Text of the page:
Peter Cropper with Martin Roscoe, October 2 at Kings Place

This history of the violin sonata series (we missed Handel to Schubert at 9.30 a.m.!) began disconcertingly with some rough violin playing in Schumann's Op 105. But veteran Peter Cropper soon settled and during the morning, in three 45-minutes sessions, was to be heard some of the most intensely expressive and musical duo playing encountered for a long time.

The last time we had heard Cropper was with his Lindsay String Quartet, shortly before they disbanded, at the London Chamber Music Society Sunday Series at Conway Hall, Red Lion Square.

That venerable Sunday early evening series, priced inexpensively, which I have been attending on and off for some sixty years, has a loyal clientele of chamber music enthusiasts. Now, after practically 80 years at Conway Hall, it is transferring to Kings Place next Sunday, still at 6.30; convenient for arrivals on Eurostar, but not all Conway Hall regulars were looking forward to the change...

Peter Cropper introduced each item and drew on his vast performing and teaching experience, lamenting the primacy for "correctness" of his students. This duo, who play regularly together, are well attuned. Ending with the unduly neglected 1st Prokofiev sonata (for Cropper a towering masterpiece of the genre) he joked that the piano was bigger than the violin, making for unfair competition, but at Kings Place there was no balance problem. The sound was wonderfully focussed and clear, equally so the spoken introductions without recourse to microphones (see later !). My only caveat was that Martin Roscoe was not brought into the dialogue.

The performances were deeply insightful and most of us would have been encouraged to attend a full version of their History of the Violin Sonata, which would require three full length recitals.

A last sampling of the opening festival's 100 events was a Saturday afternoon, October 4th, spent in the company of three pairs of younger, but firmly established, duos in three 45-mins recitals.

These were curated by Colin Matthews, who introduced them for Radio 3 future broadcasts. Matthews has been engaged already in recording at Kings Place Hall One (100 songs commissioned for NMC's 20 years celebration) and his placing of Schumann and Britten alongside little known examples of his own music made for three riveting sessions, which I heard in three different locations in the hall.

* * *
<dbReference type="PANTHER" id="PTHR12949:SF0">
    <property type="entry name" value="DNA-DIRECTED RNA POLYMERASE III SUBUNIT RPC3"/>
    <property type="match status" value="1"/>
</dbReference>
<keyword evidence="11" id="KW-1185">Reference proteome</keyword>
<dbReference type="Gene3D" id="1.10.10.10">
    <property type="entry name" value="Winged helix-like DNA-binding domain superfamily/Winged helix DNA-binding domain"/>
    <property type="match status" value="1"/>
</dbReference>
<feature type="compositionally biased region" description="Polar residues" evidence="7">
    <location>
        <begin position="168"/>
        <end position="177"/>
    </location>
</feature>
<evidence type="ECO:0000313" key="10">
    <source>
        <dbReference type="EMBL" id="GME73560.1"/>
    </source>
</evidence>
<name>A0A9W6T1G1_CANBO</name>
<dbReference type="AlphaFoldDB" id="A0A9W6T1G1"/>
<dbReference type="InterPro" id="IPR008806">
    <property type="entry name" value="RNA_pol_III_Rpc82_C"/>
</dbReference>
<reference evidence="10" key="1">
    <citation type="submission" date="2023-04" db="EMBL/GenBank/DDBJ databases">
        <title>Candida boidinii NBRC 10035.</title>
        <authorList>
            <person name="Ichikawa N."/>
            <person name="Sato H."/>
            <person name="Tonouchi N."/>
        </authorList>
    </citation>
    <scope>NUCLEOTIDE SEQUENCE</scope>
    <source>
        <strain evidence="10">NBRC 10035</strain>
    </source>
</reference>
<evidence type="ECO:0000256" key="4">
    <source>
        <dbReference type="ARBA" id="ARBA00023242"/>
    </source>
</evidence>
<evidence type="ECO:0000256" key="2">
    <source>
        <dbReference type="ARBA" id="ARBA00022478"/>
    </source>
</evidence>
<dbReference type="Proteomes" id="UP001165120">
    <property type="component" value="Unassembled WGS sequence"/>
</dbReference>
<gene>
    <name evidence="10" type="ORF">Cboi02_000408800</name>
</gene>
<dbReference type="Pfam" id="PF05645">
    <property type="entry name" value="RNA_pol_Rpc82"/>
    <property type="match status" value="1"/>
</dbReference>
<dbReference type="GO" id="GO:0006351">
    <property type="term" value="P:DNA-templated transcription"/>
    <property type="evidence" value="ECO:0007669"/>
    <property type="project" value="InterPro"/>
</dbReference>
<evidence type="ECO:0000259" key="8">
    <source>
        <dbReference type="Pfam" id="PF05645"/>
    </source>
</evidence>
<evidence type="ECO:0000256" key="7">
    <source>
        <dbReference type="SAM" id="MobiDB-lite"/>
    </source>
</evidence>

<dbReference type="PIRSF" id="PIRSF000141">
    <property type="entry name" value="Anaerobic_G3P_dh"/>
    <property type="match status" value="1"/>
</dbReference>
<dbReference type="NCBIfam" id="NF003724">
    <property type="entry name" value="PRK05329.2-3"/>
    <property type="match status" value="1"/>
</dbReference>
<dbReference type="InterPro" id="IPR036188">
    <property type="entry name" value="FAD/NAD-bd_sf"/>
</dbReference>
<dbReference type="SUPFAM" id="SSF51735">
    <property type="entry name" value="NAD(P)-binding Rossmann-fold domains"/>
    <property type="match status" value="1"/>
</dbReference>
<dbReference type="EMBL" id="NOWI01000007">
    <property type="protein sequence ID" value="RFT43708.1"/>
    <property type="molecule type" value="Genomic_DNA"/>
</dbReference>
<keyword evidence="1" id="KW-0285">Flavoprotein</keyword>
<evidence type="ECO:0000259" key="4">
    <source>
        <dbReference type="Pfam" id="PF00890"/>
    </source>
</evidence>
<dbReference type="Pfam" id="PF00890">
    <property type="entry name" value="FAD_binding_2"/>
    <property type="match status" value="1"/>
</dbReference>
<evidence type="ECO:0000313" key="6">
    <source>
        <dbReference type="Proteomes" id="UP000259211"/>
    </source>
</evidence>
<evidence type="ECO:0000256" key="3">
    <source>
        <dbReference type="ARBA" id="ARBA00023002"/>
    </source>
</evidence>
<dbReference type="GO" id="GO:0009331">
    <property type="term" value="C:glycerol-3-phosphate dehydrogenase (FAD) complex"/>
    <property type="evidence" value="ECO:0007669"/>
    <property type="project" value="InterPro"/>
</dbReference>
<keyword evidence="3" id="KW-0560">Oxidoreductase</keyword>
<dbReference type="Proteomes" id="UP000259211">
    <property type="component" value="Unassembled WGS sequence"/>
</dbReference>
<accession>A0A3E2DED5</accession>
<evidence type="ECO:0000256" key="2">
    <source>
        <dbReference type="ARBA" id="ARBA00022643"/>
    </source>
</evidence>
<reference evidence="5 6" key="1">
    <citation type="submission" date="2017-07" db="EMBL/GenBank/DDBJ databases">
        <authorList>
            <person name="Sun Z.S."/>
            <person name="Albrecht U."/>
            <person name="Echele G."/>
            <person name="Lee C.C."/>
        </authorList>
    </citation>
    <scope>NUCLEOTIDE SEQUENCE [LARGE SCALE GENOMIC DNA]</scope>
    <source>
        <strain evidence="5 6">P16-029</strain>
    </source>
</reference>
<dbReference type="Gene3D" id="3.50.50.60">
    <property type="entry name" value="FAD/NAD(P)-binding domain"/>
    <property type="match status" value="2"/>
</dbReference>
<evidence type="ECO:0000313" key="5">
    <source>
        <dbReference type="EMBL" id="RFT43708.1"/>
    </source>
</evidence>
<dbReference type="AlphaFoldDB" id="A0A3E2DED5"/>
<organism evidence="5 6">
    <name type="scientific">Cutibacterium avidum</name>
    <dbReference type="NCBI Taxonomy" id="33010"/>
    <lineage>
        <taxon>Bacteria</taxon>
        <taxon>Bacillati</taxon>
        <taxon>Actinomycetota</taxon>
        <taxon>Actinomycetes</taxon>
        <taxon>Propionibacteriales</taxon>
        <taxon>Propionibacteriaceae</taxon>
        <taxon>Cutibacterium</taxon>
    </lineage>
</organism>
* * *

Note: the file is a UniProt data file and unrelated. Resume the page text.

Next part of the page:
Perhaps most memorable of all was the fire which Alexandra Wood and Huw Watkins brought to several of Matthews' gift pieces and to movements of Britten's early duo, which on this hearing sounds to have become under-rated.

Beforehand, time allowed for lunch (good catering, less expensive than South Bank Centre) and exploration of the building inside and out - a walk along the tow-path across the canal was a special pleasure.

Contemporary visual art in many styles abounds, and a surprise delight just before departing was catching A Memory... After Bach's Cello Suites by Idris Khan, with Gabriella Swallow, and Beyrouth by Joshua Mosley, two imaginative short films screened in the St Pancras Room, and watched from the relaxing comfort of floor cushions...

Peter Grahame Woolf

see also Opera & Voice at Kings Place 1-2 October and Indian Music in Hall Two 3 October


Kings Place Festival'09

September 4-6 2009

This weekend of 100 concerts and associated events in three days was the second of what promises to be an annual autumn festival.

One of my colleagues who planned to share Musical Pointers' coverage was unable to attend because of an accident, therefore it was left to the Editor to sample nine of the concerts.